3. Get In God's Team

Nehemiah 2:11-20

"I went to Jerusalem, and after staying there three days I set out during the night with a few others."

Your greatest achievements in life will be achieved through relationships with other people. Marriage, children, church, work, small groups, serving teams. God wants us to put a high value on every team we are a part of. Nehemiah’s enemies only begin to take an interest when Nehemiah starts working with others to achieve his goal.

The Bible starts with a team (God the Father speaks creation into being through the Son by the power of the Spirit (Gen 1:1 and John 1:3):

“Then God said, “Let us make mankind in our image, in our likeness” (Genesis 1:26). The first people God puts together in team (Adam and Eve). When Jesus came he gathered a team of men and women. When he left there was a team of 11 senior leaders left.

The story of Nehemiah gives some insights into what makes for a healthy team.

1. Teams form where people make themselves available

Nehemiah invited a group of leading Jewish people to take a midnight walk with him shortly after he arrived in Jerusalem. They said yes!

  • “Yes people”: Beware of being so busy (through saying yes to everyone) that it is impossible for you to say yes to a God-given opportunity
  • “No people”: Beware of being hardened to saying yes to a God-given opportunity through your default answers.

2. Teams are best motivated when everyone sees the same need

Nehemiah left his new team alone on the wall for a long time while he went for a walk by himself. Why? So that by the time he came back everyone had perceived the same problem as he wanted to talk about.

  • Good team members don’t just wait around for their boss/leader to give them tasks. They see what needs to be done and become motivated themselves.
  • “Taking a walk” to expose ourselves to needs we don’t normally see is an important part of God speaking to us and motivating us. It prevents us getting blinkered in our approach. Haggai 1:4 would indicate this is a perpetual need for us as God’s people.
  • In a bigger church we need to constantly see the bigger picture (a city where 460,000 don’t go to church).

3. Teams achieve the most when they follow God-given leadership

Leaders break the stagnation. This wall had been broken for decades now. Nehemiah comes with faith and a plan to change it. A shepherd boy David brought leadership to a stagnated situation with Goliath.

When deciding whether to follow a person offering to provide leadership, good sense suggests:

  • Leaders know how to follow (Nehemiah had been on King Antaxerxes team for years and had done a good job- credentials)
  • Leaders should have a story to tell. Nehemiah “I used to work for a pagan king- he gave me leave and all the materials to do this job”.
  • You may not always see everything as they do. These were senior people; they had opinions. Yet they chose to defer to Nehemiahs gift.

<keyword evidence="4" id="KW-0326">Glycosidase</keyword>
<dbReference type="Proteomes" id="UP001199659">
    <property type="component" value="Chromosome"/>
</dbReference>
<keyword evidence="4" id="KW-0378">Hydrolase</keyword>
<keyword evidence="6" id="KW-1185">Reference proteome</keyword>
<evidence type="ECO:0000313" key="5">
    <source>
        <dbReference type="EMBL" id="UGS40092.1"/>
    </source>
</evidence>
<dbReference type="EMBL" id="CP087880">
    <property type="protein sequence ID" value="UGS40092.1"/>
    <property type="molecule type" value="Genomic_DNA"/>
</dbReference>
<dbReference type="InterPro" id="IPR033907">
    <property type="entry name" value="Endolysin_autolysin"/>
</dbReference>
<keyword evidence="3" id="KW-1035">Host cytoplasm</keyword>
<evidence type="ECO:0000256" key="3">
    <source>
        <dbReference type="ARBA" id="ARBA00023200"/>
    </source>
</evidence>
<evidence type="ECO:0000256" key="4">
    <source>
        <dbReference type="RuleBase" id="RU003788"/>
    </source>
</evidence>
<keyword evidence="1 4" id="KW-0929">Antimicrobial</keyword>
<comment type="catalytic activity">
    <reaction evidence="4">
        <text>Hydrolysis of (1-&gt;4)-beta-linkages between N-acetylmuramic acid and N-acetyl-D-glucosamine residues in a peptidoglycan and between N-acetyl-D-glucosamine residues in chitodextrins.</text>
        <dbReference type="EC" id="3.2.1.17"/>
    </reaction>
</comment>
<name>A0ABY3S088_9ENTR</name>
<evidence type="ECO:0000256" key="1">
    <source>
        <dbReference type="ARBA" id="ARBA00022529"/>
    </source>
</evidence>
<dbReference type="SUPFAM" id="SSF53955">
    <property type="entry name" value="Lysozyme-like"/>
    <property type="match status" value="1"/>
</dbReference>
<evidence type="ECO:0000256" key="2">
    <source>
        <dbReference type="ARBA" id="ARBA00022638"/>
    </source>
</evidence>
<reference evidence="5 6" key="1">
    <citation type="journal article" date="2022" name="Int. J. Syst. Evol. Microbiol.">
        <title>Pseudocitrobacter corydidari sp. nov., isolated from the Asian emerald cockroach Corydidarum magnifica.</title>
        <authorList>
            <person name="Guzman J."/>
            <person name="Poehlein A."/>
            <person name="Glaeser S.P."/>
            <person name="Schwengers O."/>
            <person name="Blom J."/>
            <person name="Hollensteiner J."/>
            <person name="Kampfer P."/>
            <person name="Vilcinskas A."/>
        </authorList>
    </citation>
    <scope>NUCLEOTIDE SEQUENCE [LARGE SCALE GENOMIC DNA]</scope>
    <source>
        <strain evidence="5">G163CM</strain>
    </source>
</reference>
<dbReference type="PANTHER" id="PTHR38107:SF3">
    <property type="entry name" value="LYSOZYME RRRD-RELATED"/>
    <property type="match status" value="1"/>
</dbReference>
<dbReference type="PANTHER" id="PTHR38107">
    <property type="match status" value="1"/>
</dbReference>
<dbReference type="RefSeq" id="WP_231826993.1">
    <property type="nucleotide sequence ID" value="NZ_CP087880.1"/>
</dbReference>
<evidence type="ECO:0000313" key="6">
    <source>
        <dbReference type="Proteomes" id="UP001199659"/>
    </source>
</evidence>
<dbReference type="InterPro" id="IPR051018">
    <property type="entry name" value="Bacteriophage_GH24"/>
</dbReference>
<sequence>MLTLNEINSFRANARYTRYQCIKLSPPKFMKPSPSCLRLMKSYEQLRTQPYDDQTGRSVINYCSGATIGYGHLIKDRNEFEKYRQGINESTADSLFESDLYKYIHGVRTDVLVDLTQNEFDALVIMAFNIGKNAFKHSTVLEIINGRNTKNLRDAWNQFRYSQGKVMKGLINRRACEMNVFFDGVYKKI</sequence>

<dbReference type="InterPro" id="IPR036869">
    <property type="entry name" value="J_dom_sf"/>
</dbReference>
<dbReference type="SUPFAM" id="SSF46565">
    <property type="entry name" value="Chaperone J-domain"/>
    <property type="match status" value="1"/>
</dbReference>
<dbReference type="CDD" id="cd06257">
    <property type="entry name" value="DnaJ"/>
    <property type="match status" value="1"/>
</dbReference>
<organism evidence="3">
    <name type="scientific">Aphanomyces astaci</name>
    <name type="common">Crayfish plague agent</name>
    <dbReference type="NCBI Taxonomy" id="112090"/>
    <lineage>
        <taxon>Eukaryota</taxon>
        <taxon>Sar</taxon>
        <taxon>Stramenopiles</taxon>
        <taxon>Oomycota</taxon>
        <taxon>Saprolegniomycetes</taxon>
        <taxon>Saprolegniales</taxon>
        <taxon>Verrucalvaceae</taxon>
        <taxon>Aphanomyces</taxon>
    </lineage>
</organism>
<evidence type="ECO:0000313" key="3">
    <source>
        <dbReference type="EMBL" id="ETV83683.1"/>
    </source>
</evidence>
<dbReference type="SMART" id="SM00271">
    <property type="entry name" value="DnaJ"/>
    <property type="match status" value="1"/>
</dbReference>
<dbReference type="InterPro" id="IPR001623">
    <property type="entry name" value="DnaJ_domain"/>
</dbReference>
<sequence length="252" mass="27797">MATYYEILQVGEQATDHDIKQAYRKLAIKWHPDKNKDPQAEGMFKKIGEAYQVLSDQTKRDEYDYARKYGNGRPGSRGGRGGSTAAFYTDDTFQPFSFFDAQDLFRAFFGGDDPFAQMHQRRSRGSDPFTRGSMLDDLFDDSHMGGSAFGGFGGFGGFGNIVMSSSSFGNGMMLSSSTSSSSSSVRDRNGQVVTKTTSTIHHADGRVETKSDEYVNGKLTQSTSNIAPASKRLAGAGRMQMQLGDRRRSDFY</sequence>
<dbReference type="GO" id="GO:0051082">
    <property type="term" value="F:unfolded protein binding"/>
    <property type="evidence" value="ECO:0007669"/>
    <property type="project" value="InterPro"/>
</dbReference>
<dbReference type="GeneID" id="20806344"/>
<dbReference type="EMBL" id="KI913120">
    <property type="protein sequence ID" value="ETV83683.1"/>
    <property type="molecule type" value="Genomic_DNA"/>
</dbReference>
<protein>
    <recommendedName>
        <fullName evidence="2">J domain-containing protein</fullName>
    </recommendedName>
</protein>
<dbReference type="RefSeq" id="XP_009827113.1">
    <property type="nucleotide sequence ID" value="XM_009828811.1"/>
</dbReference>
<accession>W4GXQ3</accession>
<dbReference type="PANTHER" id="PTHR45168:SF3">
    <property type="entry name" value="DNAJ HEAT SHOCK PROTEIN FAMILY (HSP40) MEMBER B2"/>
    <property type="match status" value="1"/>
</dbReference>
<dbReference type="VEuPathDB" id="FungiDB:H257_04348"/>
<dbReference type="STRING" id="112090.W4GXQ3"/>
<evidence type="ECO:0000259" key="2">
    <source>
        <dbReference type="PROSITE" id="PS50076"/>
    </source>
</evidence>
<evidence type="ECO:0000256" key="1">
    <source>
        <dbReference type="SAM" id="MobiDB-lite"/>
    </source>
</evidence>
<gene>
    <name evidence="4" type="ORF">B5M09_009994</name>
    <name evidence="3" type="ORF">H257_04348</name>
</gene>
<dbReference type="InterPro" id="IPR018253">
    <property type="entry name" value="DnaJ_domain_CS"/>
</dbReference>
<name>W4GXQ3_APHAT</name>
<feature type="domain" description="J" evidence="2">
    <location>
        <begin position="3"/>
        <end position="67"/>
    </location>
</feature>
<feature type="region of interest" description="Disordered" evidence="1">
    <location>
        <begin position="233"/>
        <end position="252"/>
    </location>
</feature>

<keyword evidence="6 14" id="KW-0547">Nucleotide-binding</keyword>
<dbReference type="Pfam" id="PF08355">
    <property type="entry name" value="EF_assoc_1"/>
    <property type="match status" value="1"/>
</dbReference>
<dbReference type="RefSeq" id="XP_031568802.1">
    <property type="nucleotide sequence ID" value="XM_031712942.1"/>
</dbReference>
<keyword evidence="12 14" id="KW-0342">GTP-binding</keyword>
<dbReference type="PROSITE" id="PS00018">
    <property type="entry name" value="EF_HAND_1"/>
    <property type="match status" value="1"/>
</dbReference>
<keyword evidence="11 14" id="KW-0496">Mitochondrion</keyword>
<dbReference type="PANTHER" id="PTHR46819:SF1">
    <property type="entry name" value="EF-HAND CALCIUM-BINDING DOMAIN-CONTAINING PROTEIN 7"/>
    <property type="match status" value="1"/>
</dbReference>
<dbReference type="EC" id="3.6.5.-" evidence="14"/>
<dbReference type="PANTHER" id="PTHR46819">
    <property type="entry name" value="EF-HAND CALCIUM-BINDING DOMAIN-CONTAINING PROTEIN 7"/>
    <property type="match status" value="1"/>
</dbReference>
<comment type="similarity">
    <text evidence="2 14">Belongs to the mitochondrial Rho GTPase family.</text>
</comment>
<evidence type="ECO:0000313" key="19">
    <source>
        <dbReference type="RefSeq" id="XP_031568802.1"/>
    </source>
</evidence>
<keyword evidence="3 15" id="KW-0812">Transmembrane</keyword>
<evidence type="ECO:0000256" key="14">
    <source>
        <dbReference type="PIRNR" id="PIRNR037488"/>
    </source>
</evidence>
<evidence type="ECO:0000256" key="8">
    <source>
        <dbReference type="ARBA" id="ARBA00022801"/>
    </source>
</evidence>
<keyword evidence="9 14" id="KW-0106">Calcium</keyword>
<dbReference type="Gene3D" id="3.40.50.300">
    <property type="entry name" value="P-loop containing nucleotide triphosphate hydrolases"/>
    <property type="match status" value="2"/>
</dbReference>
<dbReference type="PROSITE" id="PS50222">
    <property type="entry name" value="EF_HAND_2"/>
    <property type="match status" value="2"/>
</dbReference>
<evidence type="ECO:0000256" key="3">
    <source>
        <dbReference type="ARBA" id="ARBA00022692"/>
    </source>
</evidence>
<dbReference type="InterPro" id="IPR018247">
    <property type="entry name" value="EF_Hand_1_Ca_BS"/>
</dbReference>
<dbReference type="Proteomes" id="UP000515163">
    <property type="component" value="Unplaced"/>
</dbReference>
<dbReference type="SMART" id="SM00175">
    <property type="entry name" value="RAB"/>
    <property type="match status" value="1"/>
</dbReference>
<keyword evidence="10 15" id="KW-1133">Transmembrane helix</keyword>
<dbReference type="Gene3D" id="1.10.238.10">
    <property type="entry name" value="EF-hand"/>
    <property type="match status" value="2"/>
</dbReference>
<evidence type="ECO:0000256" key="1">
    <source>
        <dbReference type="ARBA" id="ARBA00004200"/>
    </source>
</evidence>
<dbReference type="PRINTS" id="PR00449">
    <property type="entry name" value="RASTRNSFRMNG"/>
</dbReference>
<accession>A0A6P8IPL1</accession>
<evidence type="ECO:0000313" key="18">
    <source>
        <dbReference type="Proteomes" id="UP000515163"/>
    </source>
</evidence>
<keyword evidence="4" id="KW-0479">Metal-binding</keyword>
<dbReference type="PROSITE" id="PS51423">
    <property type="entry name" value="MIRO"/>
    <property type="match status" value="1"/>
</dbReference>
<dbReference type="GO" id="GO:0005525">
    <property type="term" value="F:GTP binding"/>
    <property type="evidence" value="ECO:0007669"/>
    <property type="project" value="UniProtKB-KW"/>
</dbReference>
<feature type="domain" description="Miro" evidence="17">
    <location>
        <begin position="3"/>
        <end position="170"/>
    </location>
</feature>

4. Teams function best when they rally to the biggest needs, not just their own gifts

Some of the characters in chapter 3 tell us some things:

  • Gifted people who miss out through unwillingness to be flexible. (3:7 “but their nobles would not put their shoulders to the work under their supervisors.”)
  • Gifted people who excel through showing flexibility and bigger vision.

"Uzziel son of Harhaiah, one of the goldsmiths, repaired the next section; and Hananiah, one of the perfume-makers, made repairs next to that. They restored Jerusalem as far as the Broad Wall. Rephaiah son of Hur, ruler of a half-district of Jerusalem, repaired the next section."

"Whilst using our gifts is important, it’s far more important to be motivated by thr right thing. If I speak in the tongues of men or of angels, but do not have love, I am only a resounding gong or a clanging cymbal." (1 Cor 13:1)

Therefore if there is no opportunity to use your gifts, simply give yourself to what’s useful. There was a part of the wall called the Dung gate! Nobody is ever going to volunteer for that job!

Jesus didn’t just do what he was good at (preaching, healing etc) but did what was necessary (dying for our sin).


1. Making ourselves available for God.

Do you find it hard to say no to things? Do you routinely say no to things?
What are the strengths and weaknesses of each approach? How can we make sure we remain soft hearted in responding to need?

2. Taking a walk.

Can you think of a time when God spoke to you about something you normally wouldn’t think about? How did that happen? What things help us to keep ourselves seeing the tasks God wants us to see?

3. Receiving leaders.

Nehemiah’s team received him well. Some are more natural leaders and some better at implementing. Each is important. What can we learn about following leaders from Nehemiah’s story?

4. Gifts vs. need.

Which is God giving you most opportunity for in your life right now- developing a gift you know you have, or fulfilling a need that requires you to persevere? Which have you grown most through?